Climate change is changing the history of Black Americans.
For years, Americans have had to deal with the devastating effects of extreme weather. We’ve seen thousands of families lose their homes, and in some cases their loved ones from extreme weather events. We are not only breaking weather records, we are also impacting families in ways that will have long lasting effects for generations to come.
This is frightening for me as a Black mother because I have been reading studies and resources that show that African-Americans are disproportionately impacted by climate change:
“More than half of African Americans in the US live in the South. The southern US is four times more likely to have a significant storm or flood, compared to other parts of the country, causing these problems to be more severe for African Americans.”
The communities that are affected the most by poor air quality are communities filled with Black and Latino populations. For many years, higher rates of asthma in the the Black community has been been linked to poor air quality. And to make matters worse, Blacks are disproportionately impacted economically by the effects of climate change, and Covid-19. We’re feeling the effects of being laid off when industries suffer severe weather events. This leads to increases in the prices of food, energy, and fuel.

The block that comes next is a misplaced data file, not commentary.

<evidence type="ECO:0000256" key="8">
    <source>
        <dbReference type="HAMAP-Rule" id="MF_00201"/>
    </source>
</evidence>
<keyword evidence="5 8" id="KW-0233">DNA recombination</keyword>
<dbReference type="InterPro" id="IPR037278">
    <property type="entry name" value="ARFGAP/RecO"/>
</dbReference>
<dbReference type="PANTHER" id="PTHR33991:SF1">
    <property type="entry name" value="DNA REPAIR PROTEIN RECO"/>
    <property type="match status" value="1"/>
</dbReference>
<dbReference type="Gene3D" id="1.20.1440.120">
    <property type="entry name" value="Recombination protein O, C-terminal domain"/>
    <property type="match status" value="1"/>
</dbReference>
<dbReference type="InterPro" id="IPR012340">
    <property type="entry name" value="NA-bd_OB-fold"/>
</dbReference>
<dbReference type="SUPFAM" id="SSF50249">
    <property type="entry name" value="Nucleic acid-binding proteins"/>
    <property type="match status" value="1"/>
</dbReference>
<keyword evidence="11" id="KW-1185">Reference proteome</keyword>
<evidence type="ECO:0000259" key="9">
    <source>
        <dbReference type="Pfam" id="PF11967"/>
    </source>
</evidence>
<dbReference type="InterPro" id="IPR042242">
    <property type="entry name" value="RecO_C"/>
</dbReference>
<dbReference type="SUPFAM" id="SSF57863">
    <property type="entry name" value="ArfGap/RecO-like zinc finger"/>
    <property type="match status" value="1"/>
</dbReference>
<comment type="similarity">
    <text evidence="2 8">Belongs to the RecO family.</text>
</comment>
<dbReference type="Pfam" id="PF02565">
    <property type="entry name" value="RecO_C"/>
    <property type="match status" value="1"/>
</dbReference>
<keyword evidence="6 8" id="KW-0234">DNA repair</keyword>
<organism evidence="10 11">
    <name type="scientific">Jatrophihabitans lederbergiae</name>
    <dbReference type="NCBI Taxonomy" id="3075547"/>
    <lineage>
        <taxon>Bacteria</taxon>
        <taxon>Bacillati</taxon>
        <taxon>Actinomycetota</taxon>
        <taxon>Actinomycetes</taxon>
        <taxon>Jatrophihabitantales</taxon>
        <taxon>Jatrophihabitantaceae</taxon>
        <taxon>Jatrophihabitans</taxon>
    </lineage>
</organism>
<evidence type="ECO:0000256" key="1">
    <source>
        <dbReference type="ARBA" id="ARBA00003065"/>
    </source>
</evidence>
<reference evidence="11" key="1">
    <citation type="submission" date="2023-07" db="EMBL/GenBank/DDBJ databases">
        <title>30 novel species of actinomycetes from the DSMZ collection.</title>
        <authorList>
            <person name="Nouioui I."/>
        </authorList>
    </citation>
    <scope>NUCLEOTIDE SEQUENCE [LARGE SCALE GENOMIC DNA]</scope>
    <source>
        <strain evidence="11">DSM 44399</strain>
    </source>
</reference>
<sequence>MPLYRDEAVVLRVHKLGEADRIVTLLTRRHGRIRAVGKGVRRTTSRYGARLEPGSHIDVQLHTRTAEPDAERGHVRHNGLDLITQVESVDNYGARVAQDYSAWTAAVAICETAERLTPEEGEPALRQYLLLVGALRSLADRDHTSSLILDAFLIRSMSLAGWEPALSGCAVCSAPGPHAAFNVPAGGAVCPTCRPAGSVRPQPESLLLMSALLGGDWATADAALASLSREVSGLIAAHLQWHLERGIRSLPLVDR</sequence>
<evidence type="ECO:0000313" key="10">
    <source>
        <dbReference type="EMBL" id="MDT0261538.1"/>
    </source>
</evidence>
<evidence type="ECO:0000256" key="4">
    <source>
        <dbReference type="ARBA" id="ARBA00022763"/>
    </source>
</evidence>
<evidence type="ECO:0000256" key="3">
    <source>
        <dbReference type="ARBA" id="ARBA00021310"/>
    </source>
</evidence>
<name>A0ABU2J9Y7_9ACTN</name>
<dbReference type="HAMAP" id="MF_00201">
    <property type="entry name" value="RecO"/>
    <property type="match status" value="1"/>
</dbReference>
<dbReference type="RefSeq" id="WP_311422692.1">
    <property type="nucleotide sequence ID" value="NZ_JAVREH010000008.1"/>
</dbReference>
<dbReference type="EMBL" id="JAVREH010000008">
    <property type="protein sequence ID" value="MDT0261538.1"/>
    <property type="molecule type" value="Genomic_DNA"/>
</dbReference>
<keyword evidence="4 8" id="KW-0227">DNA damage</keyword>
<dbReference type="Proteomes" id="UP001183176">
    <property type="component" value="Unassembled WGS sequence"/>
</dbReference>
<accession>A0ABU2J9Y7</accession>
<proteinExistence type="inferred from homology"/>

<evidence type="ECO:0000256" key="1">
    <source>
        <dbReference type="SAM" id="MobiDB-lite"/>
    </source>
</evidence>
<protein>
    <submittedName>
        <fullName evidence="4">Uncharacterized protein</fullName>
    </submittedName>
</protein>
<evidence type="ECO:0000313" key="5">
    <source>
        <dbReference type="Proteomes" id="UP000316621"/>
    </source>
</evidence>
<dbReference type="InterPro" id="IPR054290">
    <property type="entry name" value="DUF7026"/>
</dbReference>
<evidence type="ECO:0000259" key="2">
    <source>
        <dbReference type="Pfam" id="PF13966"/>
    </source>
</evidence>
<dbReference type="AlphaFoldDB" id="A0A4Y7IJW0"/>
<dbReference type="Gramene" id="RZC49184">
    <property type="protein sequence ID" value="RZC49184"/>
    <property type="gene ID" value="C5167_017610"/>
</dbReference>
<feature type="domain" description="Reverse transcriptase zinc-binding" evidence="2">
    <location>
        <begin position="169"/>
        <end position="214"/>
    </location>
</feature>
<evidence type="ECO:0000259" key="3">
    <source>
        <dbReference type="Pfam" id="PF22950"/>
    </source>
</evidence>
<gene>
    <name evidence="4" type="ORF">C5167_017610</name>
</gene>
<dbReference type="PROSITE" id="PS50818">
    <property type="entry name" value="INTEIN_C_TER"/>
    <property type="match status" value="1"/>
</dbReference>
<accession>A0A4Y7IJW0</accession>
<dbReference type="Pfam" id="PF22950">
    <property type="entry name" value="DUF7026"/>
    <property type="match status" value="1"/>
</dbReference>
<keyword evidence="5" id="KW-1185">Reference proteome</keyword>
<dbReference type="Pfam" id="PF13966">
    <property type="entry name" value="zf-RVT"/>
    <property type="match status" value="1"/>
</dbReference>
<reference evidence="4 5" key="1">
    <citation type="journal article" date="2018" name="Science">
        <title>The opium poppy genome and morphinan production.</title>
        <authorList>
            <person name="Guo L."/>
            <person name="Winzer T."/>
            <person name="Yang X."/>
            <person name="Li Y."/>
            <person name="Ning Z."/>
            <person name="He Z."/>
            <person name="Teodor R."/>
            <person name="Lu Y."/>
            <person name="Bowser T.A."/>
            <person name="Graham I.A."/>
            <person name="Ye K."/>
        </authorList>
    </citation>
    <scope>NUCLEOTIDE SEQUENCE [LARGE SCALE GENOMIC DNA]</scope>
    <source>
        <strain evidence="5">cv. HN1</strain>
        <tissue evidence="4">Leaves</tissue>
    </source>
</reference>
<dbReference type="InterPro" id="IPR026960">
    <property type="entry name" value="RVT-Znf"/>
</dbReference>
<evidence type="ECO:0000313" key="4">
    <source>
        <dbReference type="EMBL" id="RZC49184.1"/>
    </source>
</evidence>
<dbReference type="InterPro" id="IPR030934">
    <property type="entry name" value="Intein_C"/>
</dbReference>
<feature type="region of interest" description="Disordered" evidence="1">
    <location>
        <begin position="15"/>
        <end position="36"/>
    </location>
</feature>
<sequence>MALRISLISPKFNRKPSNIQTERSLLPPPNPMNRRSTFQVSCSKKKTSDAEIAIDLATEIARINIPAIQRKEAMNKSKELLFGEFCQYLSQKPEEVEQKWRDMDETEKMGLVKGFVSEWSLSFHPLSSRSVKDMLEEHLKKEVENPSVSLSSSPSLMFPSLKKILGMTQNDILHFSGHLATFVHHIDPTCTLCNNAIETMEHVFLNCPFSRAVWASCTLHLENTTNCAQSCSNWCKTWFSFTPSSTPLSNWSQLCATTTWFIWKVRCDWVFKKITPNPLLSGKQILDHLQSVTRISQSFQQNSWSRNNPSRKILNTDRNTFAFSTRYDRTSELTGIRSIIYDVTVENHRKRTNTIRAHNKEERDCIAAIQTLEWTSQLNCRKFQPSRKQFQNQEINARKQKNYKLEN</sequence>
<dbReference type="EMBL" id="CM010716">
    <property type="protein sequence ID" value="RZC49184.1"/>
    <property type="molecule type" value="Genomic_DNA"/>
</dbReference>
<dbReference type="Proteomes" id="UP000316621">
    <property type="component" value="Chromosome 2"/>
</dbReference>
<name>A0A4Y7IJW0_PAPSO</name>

Climate change is threatening our health, our livelihoods, and our ability to leave a clean environmental legacy to our children and future generations. It’s just that serious.
Dr. J. Marshall Shepherd, Professor at the University of Georgia (UGA) and Director of UGA’s Atmospheric Sciences Program, tackles how the African American community is unequally impacted by climate change in piece he wrote for Ebony titled, Are African-Americans More Vulnerable to Climate Change? Dr. Shepard writes:
African-Americans are not strangers to environmental justices issues like brownfields (land with environmental problems that may leave it vacant or underused), industrial pollution, and water pollution. However, like a many people of all races, climate change is often not perceived as an immediate threat or may even be viewed as unsettled or theory. Scientists understand what is at stake; now, our community must as well.”
Dr. Martin Luther King most certainly would have stood up for clean air. And so must the Black community; including our elected officials, our mothers, fathers, and neighbors.